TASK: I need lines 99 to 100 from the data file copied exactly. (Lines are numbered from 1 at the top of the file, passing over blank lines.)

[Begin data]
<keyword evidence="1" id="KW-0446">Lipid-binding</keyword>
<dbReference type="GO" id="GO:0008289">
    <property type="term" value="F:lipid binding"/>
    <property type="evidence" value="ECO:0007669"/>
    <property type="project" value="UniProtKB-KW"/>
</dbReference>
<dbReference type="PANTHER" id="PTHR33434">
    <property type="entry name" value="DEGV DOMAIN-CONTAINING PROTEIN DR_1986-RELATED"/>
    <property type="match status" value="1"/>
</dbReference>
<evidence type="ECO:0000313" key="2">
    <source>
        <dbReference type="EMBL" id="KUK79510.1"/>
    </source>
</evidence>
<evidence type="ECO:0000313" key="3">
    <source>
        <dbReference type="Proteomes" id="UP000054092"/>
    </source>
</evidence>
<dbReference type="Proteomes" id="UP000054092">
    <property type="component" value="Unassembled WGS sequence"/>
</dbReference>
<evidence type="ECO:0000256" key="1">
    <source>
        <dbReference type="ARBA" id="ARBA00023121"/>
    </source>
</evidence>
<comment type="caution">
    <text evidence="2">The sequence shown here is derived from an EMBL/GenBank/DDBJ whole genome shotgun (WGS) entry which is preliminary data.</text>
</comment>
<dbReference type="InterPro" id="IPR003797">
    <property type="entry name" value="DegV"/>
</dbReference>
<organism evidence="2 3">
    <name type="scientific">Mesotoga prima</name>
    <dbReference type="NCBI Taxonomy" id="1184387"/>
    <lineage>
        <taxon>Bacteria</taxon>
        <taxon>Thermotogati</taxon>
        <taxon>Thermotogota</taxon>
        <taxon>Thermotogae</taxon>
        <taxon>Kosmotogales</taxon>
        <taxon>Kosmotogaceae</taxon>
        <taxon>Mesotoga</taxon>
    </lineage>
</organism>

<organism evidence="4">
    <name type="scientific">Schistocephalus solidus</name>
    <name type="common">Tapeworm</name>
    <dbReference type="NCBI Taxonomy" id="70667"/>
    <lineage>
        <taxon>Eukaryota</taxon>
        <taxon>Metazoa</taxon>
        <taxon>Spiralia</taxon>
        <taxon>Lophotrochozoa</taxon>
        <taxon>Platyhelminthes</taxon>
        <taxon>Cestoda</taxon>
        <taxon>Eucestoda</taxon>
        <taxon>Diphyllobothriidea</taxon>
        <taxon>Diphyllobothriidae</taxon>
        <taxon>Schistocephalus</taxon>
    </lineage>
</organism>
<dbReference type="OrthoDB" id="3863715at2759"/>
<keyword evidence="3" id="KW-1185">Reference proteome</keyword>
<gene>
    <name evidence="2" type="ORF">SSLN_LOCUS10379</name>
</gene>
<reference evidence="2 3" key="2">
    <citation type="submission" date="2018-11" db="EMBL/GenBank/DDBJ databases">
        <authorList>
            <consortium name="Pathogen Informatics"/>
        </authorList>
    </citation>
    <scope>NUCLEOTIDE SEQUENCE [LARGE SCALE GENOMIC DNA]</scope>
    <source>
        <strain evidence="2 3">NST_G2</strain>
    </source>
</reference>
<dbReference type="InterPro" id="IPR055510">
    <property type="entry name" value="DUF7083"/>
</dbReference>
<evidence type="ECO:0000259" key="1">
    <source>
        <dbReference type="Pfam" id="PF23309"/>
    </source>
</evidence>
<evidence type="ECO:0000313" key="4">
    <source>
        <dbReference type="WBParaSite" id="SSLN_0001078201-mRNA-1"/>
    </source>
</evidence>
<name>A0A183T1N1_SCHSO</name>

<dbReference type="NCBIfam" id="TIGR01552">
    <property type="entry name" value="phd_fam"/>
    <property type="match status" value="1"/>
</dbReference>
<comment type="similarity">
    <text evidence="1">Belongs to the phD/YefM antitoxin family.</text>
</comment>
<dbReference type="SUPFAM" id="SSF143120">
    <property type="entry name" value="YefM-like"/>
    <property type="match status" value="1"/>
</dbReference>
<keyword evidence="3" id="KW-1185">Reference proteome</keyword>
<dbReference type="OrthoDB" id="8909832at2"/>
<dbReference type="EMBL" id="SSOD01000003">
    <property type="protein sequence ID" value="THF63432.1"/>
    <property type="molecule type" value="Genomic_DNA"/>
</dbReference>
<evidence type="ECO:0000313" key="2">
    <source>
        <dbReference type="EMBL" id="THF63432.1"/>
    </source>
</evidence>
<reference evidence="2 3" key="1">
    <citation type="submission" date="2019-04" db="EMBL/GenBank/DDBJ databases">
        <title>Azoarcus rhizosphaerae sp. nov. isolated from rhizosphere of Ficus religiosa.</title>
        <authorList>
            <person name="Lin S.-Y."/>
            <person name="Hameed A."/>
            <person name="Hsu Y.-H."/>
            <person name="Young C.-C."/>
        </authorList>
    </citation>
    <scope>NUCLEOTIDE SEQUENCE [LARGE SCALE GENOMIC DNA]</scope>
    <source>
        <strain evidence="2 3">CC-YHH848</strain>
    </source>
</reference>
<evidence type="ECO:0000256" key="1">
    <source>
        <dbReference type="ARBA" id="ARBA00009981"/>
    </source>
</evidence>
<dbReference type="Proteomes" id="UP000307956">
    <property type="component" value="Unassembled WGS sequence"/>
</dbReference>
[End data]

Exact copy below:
<comment type="similarity">
    <text evidence="1">Belongs to the phD/YefM antitoxin family.</text>